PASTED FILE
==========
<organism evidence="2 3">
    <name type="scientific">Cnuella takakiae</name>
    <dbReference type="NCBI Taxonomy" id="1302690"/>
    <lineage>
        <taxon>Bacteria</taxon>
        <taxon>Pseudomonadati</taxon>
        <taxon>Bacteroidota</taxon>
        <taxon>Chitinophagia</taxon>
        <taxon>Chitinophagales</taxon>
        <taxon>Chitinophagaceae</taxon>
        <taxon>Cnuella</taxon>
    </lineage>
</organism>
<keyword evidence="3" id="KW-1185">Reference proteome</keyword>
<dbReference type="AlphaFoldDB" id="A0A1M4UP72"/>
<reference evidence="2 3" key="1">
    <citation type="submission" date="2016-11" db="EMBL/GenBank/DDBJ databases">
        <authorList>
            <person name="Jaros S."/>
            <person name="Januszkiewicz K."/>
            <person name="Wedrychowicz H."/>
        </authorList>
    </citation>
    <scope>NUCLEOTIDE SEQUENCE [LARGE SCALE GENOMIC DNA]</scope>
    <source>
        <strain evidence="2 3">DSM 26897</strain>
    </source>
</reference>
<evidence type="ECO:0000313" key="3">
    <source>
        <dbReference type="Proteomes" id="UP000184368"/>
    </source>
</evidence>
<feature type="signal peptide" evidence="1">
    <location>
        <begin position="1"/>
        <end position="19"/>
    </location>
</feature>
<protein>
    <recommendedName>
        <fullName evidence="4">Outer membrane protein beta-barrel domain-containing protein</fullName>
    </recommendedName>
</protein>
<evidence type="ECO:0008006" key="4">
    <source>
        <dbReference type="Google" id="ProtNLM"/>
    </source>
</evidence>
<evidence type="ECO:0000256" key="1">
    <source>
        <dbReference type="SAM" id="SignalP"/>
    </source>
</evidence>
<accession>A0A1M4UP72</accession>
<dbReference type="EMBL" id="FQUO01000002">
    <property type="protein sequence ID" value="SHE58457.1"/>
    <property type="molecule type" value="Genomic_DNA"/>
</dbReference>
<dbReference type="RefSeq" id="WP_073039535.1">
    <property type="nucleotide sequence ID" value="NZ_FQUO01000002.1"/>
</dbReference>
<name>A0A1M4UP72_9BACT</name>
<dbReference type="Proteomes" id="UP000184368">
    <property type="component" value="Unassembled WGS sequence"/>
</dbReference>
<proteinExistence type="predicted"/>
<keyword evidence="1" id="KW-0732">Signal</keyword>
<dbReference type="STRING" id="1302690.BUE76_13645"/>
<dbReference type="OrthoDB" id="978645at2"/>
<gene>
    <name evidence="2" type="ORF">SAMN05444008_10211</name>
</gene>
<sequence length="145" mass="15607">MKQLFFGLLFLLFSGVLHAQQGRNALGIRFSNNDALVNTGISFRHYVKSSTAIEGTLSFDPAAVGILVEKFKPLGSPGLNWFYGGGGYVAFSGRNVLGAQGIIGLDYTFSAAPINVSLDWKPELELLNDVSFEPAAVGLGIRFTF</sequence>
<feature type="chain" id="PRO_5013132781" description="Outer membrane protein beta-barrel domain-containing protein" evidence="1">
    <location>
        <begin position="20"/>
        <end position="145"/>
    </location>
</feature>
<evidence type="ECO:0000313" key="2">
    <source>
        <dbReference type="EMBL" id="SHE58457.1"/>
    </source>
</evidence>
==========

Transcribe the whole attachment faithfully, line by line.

<organism evidence="2 3">
    <name type="scientific">Cnuella takakiae</name>
    <dbReference type="NCBI Taxonomy" id="1302690"/>
    <lineage>
        <taxon>Bacteria</taxon>
        <taxon>Pseudomonadati</taxon>
        <taxon>Bacteroidota</taxon>
        <taxon>Chitinophagia</taxon>
        <taxon>Chitinophagales</taxon>
        <taxon>Chitinophagaceae</taxon>
        <taxon>Cnuella</taxon>
    </lineage>
</organism>
<keyword evidence="3" id="KW-1185">Reference proteome</keyword>
<dbReference type="AlphaFoldDB" id="A0A1M4UP72"/>
<reference evidence="2 3" key="1">
    <citation type="submission" date="2016-11" db="EMBL/GenBank/DDBJ databases">
        <authorList>
            <person name="Jaros S."/>
            <person name="Januszkiewicz K."/>
            <person name="Wedrychowicz H."/>
        </authorList>
    </citation>
    <scope>NUCLEOTIDE SEQUENCE [LARGE SCALE GENOMIC DNA]</scope>
    <source>
        <strain evidence="2 3">DSM 26897</strain>
    </source>
</reference>
<evidence type="ECO:0000313" key="3">
    <source>
        <dbReference type="Proteomes" id="UP000184368"/>
    </source>
</evidence>
<feature type="signal peptide" evidence="1">
    <location>
        <begin position="1"/>
        <end position="19"/>
    </location>
</feature>
<protein>
    <recommendedName>
        <fullName evidence="4">Outer membrane protein beta-barrel domain-containing protein</fullName>
    </recommendedName>
</protein>
<evidence type="ECO:0008006" key="4">
    <source>
        <dbReference type="Google" id="ProtNLM"/>
    </source>
</evidence>
<evidence type="ECO:0000256" key="1">
    <source>
        <dbReference type="SAM" id="SignalP"/>
    </source>
</evidence>
<accession>A0A1M4UP72</accession>
<dbReference type="EMBL" id="FQUO01000002">
    <property type="protein sequence ID" value="SHE58457.1"/>
    <property type="molecule type" value="Genomic_DNA"/>
</dbReference>
<dbReference type="RefSeq" id="WP_073039535.1">
    <property type="nucleotide sequence ID" value="NZ_FQUO01000002.1"/>
</dbReference>
<name>A0A1M4UP72_9BACT</name>
<dbReference type="Proteomes" id="UP000184368">
    <property type="component" value="Unassembled WGS sequence"/>
</dbReference>
<proteinExistence type="predicted"/>
<keyword evidence="1" id="KW-0732">Signal</keyword>
<dbReference type="STRING" id="1302690.BUE76_13645"/>
<dbReference type="OrthoDB" id="978645at2"/>
<gene>
    <name evidence="2" type="ORF">SAMN05444008_10211</name>
</gene>
<sequence length="145" mass="15607">MKQLFFGLLFLLFSGVLHAQQGRNALGIRFSNNDALVNTGISFRHYVKSSTAIEGTLSFDPAAVGILVEKFKPLGSPGLNWFYGGGGYVAFSGRNVLGAQGIIGLDYTFSAAPINVSLDWKPELELLNDVSFEPAAVGLGIRFTF</sequence>
<feature type="chain" id="PRO_5013132781" description="Outer membrane protein beta-barrel domain-containing protein" evidence="1">
    <location>
        <begin position="20"/>
        <end position="145"/>
    </location>
</feature>
<evidence type="ECO:0000313" key="2">
    <source>
        <dbReference type="EMBL" id="SHE58457.1"/>
    </source>
</evidence>